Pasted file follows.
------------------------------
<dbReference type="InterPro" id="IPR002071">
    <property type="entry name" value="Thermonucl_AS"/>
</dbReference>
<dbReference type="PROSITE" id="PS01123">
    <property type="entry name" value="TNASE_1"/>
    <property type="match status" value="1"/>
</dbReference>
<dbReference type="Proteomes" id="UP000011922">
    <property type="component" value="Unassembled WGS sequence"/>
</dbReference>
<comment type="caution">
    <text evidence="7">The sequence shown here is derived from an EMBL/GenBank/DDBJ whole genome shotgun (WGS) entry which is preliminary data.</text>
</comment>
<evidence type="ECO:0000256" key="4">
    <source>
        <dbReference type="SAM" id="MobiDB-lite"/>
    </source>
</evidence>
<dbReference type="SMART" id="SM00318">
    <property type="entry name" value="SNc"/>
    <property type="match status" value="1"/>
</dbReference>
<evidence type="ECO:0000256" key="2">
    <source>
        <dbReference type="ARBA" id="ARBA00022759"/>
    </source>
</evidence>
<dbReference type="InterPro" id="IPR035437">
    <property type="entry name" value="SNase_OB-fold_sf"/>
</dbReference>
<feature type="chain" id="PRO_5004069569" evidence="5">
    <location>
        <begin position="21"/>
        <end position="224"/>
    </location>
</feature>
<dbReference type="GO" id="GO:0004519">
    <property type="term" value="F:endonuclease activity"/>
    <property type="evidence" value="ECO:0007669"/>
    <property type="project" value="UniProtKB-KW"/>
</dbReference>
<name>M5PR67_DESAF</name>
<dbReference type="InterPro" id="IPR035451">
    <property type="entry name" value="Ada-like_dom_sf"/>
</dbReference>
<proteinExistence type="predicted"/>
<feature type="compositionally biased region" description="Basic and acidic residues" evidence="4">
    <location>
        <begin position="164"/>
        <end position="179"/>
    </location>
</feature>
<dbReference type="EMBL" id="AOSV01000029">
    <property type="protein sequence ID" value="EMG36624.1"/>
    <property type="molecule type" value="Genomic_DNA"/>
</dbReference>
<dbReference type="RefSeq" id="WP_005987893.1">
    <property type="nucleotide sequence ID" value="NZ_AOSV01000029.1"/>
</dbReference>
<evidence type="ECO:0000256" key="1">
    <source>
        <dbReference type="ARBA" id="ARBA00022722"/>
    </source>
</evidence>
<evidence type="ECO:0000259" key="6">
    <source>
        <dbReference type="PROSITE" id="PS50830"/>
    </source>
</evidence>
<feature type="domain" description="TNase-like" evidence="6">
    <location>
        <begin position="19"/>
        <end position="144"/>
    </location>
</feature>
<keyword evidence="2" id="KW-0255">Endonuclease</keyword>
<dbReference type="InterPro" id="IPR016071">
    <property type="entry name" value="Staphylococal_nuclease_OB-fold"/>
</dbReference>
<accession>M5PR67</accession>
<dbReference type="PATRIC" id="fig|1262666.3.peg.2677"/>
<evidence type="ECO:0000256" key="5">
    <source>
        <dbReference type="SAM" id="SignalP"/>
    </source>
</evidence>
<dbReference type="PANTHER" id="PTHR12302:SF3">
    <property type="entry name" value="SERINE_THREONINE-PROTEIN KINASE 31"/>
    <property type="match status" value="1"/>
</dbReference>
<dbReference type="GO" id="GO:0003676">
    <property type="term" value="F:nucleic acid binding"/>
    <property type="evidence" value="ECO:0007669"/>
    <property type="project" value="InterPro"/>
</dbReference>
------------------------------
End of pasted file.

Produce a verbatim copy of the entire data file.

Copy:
<dbReference type="InterPro" id="IPR002071">
    <property type="entry name" value="Thermonucl_AS"/>
</dbReference>
<dbReference type="PROSITE" id="PS01123">
    <property type="entry name" value="TNASE_1"/>
    <property type="match status" value="1"/>
</dbReference>
<dbReference type="Proteomes" id="UP000011922">
    <property type="component" value="Unassembled WGS sequence"/>
</dbReference>
<comment type="caution">
    <text evidence="7">The sequence shown here is derived from an EMBL/GenBank/DDBJ whole genome shotgun (WGS) entry which is preliminary data.</text>
</comment>
<evidence type="ECO:0000256" key="4">
    <source>
        <dbReference type="SAM" id="MobiDB-lite"/>
    </source>
</evidence>
<dbReference type="SMART" id="SM00318">
    <property type="entry name" value="SNc"/>
    <property type="match status" value="1"/>
</dbReference>
<evidence type="ECO:0000256" key="2">
    <source>
        <dbReference type="ARBA" id="ARBA00022759"/>
    </source>
</evidence>
<dbReference type="InterPro" id="IPR035437">
    <property type="entry name" value="SNase_OB-fold_sf"/>
</dbReference>
<feature type="chain" id="PRO_5004069569" evidence="5">
    <location>
        <begin position="21"/>
        <end position="224"/>
    </location>
</feature>
<dbReference type="GO" id="GO:0004519">
    <property type="term" value="F:endonuclease activity"/>
    <property type="evidence" value="ECO:0007669"/>
    <property type="project" value="UniProtKB-KW"/>
</dbReference>
<name>M5PR67_DESAF</name>
<dbReference type="InterPro" id="IPR035451">
    <property type="entry name" value="Ada-like_dom_sf"/>
</dbReference>
<proteinExistence type="predicted"/>
<feature type="compositionally biased region" description="Basic and acidic residues" evidence="4">
    <location>
        <begin position="164"/>
        <end position="179"/>
    </location>
</feature>
<dbReference type="EMBL" id="AOSV01000029">
    <property type="protein sequence ID" value="EMG36624.1"/>
    <property type="molecule type" value="Genomic_DNA"/>
</dbReference>
<dbReference type="RefSeq" id="WP_005987893.1">
    <property type="nucleotide sequence ID" value="NZ_AOSV01000029.1"/>
</dbReference>
<evidence type="ECO:0000256" key="1">
    <source>
        <dbReference type="ARBA" id="ARBA00022722"/>
    </source>
</evidence>
<evidence type="ECO:0000259" key="6">
    <source>
        <dbReference type="PROSITE" id="PS50830"/>
    </source>
</evidence>
<feature type="domain" description="TNase-like" evidence="6">
    <location>
        <begin position="19"/>
        <end position="144"/>
    </location>
</feature>
<keyword evidence="2" id="KW-0255">Endonuclease</keyword>
<dbReference type="InterPro" id="IPR016071">
    <property type="entry name" value="Staphylococal_nuclease_OB-fold"/>
</dbReference>
<accession>M5PR67</accession>
<dbReference type="PATRIC" id="fig|1262666.3.peg.2677"/>
<evidence type="ECO:0000256" key="5">
    <source>
        <dbReference type="SAM" id="SignalP"/>
    </source>
</evidence>
<dbReference type="PANTHER" id="PTHR12302:SF3">
    <property type="entry name" value="SERINE_THREONINE-PROTEIN KINASE 31"/>
    <property type="match status" value="1"/>
</dbReference>
<dbReference type="GO" id="GO:0003676">
    <property type="term" value="F:nucleic acid binding"/>
    <property type="evidence" value="ECO:0007669"/>
    <property type="project" value="InterPro"/>
</dbReference>